Bring Me the Horizon have risen to become one of the biggest rock bands on the planet.
Few bands have exhibited such gradual change as Bring Me the Horizon. Over time they have transitioned, overcoming the restrictions of their metalcore beginnings to become one of the most widely listened to of their contemporaries.
The Sheffield group formed in 2004 and have released an admirable six studio albums, beginning with 2006’s Count Your Blessings. Recently, they released the number one album Amo; some would say that these two albums share no resemblance, and they’re right. Revisiting their discography, it’s staggering to see how distinguishable each release is. Many note that the band began to change with 2013’s Sempiternal, but arguably the band have been adapting since day one. I have been a Bring Me the Horizon fan since Suicide Season was released in 2008, and here, I will rank their albums from worst to best based on a number of factors. So, here goes:
6. Count Your Blessings (2006)
When reflecting upon the band’s career, there is no way that any other record could have slotted in at number six; it had to be Count Your Blessings. Now, this is not to do the album a disservice at all. It was a huge part of my teenage years, as I’m sure it is for many Bring Me the Horizon fans. It’s rough, shaky, raw, and upon revisiting it after so many years, it remains a lot of fun.
The band’s detractors often look back on the album nostalgically, reminiscing the days when the band “kept it real”; whatever that means. Metalcore was the big thing at the time, and as the band have showcased, they have no interest in staying true or loyal to one particular sound. They were young, and as they’ve aged they have branched out to enjoy a much more varied range of music. Their progression reflects this, so while Count Your Blessings is definitely an enjoyable record, none of the ambition present on their subsequent efforts is here.
5. Sempiternal (2013)
This is bound to be divisive, but here is Sempiternal at number five. There’s some truly remarkable material here; “Can You Feel My Heart”, “The House of Wolves”, “Sleepwalking” and “Shadow Moses” are standout cuts. However, they introduce an album which arguably derails in its second half.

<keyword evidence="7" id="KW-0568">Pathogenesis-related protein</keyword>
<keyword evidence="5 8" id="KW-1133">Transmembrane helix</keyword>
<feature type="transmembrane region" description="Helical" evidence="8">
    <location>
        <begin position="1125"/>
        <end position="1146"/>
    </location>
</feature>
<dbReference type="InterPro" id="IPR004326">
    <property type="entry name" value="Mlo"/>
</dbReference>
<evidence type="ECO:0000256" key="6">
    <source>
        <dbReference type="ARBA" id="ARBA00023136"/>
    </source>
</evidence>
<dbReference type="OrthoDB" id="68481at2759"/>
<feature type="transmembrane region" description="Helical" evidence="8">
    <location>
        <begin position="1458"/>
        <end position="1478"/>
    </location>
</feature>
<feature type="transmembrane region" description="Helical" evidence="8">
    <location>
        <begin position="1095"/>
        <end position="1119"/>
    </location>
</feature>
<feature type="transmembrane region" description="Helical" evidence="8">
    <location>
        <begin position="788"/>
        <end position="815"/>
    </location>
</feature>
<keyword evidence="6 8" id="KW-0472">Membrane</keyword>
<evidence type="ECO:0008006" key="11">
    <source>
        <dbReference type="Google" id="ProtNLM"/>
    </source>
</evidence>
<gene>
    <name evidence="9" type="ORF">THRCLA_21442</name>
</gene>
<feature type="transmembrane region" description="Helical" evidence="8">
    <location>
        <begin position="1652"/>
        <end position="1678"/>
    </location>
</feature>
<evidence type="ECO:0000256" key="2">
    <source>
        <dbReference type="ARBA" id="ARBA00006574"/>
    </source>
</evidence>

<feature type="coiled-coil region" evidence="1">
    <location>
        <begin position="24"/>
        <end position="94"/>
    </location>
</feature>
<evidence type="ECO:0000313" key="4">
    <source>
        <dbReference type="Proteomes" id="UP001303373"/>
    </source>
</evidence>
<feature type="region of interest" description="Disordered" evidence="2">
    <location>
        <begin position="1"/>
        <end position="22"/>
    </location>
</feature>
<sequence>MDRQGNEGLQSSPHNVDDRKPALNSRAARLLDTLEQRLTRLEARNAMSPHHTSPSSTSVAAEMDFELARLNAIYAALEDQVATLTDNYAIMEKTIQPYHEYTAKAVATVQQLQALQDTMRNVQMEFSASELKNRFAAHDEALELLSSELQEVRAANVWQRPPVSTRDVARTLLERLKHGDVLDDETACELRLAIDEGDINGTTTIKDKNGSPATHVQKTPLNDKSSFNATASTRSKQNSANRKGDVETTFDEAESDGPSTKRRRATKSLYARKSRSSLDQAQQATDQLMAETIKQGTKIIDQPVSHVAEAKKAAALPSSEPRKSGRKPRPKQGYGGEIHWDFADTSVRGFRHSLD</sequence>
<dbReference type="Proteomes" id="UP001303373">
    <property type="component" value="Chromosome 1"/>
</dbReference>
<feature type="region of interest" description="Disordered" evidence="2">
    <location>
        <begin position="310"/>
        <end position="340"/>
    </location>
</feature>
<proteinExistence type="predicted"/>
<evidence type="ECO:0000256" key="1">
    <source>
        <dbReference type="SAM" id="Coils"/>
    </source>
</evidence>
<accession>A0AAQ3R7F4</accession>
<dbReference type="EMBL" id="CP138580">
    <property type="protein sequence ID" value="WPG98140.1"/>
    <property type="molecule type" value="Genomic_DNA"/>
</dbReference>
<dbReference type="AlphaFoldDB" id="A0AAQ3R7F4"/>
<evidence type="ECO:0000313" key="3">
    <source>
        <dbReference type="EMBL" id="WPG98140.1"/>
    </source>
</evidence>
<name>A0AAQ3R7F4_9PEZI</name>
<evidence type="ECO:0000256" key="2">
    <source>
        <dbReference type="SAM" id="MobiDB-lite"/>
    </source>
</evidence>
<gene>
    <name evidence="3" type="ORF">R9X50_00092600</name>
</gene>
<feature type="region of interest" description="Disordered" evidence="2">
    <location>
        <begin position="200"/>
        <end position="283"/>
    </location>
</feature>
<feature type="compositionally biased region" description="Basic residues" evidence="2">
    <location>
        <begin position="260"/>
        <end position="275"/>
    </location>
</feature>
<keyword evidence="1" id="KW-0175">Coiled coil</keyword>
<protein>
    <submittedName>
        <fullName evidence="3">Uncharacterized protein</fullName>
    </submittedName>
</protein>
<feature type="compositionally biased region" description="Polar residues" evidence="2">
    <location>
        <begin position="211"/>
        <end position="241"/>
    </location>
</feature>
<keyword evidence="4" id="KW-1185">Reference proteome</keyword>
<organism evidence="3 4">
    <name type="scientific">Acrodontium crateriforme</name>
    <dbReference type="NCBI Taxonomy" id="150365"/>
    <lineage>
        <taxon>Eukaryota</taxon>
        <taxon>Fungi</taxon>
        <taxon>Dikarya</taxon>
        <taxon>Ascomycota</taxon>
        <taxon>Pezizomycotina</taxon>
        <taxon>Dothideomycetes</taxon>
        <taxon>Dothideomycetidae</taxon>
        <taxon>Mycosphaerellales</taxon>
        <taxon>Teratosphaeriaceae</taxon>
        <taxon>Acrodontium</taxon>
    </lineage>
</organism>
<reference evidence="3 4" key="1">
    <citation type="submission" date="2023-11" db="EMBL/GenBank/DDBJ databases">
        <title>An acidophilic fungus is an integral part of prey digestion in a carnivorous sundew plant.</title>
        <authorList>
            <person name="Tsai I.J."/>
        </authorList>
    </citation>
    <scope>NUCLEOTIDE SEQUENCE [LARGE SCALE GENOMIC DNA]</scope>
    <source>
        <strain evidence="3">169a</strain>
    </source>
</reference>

I still remember the first time I heard it. It was gripping, grand, exciting – everything I wanted from the band’s fourth effort. However, once “Shadow Moses” concluded, so did the record for me. There’s nothing particularly interesting about the tail end of Sempiternal, which is surprising when one considers how arresting the first half is. This is where many fans note the most considerable shift – at that point – in the group’s career, and not all of it worked for me. However, they would polish the more accessible elements on their next release, That’s the Spirit. If it not for the songs mentioned earlier, this would be their weakest effort; yet, those same songs are just way too impressive.
4. Suicide Season (2008)
For so many fans, Suicide Season was an introduction to Bring Me the Horizon. Just two years after Count Your Blessings and the band were already demonstrating such ambition and improvement. It didn’t really sound like anything else at the time; Oliver Sykes’ vocals were wholly unique, communicating a charismatic personality.
His vocals weren’t as accomplished as others’ in the scene, but they provided something a little different. There are songs here which stand up so well today, such as “Chelsea Smile”, “The Comedown”, “Suicide Season” and “The Sadness Will Never End”. Then, there are admittedly some that don’t: “Diamonds Aren’t Forever” and “Football Season is Over” are particularly tedious. Yet, as a complete piece of work, this remains a crucial benchmark in the band’s career, displaying growth and offering future potential.